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College funding Questions

What kinds of scholarships are available?

Some scholarships for college are merit-based. You earn them by meeting or exceeding certain standards set by the scholarship-giver. Merit scholarships might be awarded based on academic achievement or on a combination of academics and a special talent, trait, or interest. Other scholarships are based on financial need.

Many scholarships are geared toward particular groups of people; for instance, there are scholarships for women or high school seniors. And some are available because of where you or your parent work, or because you come from a certain background (for instance, there are scholarships for military families).

A scholarship might cover the entire cost of your tuition, or it might be a one-time award of a few hundred dollars. Either way, it’s worth applying for, because it’ll help reduce the cost of your education.

When do I apply for scholarships?

That depends on each scholarship’s deadline. Some deadlines are as early as a year before college starts, so if you’re in high school now, you should be researching and applying for scholarships during the summer between your junior and senior years. But if you’ve missed that window, don’t give up! Look at scholarship information to see which ones you can still apply for now.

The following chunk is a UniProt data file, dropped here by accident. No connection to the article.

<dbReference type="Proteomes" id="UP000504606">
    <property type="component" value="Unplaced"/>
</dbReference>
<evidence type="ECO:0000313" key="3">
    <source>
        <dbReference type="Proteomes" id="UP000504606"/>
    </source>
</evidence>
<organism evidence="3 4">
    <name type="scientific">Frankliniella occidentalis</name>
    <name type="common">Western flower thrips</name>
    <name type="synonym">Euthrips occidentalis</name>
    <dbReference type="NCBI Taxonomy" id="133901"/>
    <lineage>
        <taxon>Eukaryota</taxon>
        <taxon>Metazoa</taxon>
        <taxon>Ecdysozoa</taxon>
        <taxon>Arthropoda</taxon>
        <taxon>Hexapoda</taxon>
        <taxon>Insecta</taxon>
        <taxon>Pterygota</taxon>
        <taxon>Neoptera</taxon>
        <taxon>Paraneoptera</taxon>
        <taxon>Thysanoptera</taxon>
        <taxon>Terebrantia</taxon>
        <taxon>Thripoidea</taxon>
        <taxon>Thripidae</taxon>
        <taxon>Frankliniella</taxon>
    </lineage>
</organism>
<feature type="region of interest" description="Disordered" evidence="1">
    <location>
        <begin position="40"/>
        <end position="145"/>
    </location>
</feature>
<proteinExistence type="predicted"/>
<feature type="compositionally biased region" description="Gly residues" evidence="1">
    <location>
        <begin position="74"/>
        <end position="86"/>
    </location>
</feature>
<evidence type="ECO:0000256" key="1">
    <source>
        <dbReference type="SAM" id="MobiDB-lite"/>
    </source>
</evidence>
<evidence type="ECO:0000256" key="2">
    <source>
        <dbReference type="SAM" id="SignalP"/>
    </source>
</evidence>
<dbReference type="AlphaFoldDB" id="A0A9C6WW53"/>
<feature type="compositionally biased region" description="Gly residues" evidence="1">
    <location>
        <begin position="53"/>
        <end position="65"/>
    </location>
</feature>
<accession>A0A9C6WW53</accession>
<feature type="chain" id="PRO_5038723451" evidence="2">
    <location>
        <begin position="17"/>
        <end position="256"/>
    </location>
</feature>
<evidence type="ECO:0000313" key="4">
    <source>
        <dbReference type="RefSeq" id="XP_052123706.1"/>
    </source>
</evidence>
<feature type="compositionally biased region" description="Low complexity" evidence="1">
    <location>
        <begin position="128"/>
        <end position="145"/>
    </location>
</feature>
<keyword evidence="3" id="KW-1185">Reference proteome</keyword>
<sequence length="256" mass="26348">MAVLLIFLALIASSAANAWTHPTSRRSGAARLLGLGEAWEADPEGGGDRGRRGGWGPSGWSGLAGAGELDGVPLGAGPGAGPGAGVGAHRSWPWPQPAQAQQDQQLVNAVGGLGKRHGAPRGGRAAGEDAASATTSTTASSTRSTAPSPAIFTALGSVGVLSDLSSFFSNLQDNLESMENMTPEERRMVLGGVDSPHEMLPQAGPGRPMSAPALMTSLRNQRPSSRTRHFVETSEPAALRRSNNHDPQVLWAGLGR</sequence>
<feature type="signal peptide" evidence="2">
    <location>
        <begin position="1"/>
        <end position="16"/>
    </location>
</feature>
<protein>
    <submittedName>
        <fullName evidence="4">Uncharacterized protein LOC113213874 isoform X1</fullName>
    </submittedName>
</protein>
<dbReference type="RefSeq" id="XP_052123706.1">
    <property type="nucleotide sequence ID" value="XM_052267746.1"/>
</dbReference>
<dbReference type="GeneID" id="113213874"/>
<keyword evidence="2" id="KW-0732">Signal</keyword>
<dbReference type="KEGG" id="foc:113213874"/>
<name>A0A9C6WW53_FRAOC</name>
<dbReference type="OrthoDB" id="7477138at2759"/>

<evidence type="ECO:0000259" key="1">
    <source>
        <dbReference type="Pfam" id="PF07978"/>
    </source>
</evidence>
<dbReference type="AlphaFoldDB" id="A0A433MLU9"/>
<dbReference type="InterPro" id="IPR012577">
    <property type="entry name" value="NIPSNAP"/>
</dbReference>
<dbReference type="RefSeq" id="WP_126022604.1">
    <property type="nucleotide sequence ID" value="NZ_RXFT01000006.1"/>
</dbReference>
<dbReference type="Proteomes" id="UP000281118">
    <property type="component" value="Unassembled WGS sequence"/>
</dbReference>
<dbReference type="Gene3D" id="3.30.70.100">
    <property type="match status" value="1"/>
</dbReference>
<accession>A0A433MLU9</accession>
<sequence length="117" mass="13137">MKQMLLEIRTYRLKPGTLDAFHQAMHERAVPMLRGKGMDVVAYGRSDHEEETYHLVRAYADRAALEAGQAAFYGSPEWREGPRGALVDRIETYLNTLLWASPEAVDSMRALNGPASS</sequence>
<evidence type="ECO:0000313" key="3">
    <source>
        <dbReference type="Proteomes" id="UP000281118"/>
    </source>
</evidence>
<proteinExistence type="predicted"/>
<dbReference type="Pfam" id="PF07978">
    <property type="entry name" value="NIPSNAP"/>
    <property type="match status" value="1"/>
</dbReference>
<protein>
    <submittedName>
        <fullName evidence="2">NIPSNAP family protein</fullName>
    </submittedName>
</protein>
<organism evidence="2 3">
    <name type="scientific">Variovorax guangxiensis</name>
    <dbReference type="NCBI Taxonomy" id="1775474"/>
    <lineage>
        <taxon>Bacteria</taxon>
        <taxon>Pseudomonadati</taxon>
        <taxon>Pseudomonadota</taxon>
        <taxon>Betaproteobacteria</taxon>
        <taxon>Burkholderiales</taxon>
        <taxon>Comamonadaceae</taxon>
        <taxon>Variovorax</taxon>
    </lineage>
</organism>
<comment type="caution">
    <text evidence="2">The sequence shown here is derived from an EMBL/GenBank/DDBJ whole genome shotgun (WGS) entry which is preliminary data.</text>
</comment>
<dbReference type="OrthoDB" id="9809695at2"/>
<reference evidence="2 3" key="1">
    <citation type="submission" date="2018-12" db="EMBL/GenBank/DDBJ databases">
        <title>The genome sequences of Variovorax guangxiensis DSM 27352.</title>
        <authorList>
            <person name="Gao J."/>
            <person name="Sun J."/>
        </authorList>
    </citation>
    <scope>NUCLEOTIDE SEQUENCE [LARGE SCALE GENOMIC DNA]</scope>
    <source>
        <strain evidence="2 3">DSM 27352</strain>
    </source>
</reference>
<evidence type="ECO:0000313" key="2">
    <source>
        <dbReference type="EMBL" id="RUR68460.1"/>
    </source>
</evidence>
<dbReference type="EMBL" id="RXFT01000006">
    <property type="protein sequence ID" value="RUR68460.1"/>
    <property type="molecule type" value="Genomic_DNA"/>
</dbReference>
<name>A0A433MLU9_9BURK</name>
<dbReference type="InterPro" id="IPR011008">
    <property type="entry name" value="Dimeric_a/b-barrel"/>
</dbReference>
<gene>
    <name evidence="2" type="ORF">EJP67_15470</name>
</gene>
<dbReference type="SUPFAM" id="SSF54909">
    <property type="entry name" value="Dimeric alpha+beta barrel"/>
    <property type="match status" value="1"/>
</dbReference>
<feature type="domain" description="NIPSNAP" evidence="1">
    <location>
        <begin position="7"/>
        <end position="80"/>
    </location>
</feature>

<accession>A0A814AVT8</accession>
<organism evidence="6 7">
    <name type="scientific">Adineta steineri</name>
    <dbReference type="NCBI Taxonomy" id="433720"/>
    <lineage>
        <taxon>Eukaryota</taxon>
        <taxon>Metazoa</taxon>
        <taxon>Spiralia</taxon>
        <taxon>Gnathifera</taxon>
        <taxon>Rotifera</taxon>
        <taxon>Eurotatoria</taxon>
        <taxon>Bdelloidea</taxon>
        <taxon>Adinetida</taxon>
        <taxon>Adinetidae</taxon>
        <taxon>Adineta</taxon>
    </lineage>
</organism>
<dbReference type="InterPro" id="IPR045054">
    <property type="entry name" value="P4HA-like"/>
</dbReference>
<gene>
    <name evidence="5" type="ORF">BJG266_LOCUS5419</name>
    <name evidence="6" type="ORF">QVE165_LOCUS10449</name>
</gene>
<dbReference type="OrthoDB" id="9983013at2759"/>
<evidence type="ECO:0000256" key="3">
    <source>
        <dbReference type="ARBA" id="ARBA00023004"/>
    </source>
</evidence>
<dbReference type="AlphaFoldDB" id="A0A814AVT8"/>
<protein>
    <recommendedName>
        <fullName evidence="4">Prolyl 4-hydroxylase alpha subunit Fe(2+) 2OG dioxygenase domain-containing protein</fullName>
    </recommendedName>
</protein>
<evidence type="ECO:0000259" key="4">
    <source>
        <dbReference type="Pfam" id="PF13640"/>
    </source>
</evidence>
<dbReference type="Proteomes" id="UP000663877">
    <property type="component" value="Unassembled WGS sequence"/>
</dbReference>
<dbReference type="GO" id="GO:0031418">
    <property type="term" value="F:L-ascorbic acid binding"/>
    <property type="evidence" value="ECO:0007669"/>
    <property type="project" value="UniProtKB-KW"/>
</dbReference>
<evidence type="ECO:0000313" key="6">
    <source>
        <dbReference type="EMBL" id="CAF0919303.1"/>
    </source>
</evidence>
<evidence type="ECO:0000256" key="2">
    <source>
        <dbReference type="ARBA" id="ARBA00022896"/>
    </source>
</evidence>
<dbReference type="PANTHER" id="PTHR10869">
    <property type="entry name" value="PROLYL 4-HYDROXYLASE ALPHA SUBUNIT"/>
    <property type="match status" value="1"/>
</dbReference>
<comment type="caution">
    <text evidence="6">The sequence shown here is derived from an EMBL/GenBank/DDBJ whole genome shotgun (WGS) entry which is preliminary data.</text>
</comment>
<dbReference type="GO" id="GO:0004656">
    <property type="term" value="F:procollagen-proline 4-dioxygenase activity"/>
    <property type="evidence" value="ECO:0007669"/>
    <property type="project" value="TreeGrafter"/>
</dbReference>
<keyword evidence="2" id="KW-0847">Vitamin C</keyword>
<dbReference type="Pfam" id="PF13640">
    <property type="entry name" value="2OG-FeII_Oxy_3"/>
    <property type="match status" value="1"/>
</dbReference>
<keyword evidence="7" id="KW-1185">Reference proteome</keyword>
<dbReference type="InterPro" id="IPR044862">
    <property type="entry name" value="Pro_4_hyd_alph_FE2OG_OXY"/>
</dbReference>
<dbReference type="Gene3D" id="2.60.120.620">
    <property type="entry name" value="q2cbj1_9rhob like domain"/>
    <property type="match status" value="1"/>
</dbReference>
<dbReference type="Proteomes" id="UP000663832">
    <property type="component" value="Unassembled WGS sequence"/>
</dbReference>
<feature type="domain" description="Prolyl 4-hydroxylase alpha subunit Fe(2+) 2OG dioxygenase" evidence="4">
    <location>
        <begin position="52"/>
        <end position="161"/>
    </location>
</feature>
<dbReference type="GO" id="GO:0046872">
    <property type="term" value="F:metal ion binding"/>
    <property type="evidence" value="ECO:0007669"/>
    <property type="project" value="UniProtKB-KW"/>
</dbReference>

How do I get my scholarship money?

That depends on the scholarship. The money might go directly to your college, where it will be applied to any tuition, fees, or other amounts you owe, and then any leftover funds given to you. Or it might be sent directly to you in a check. The scholarship provider should tell you what to expect when it informs you that you’ve been awarded the scholarship. If not, make sure to ask.

How does a scholarship affect my other student aid?

A scholarship will affect your other student aid because all your student aid added together can’t be more than your cost of attendance at your college or career school. So, you’ll need to let your school know if you’ve been awarded a scholarship so that the financial aid office can subtract that amount from your cost of attendance (and from certain other aid, such as loans, that you might have been offered). Then, any amount left can be covered by other financial aid for which you’re eligible. Questions? Ask your financial aid office.

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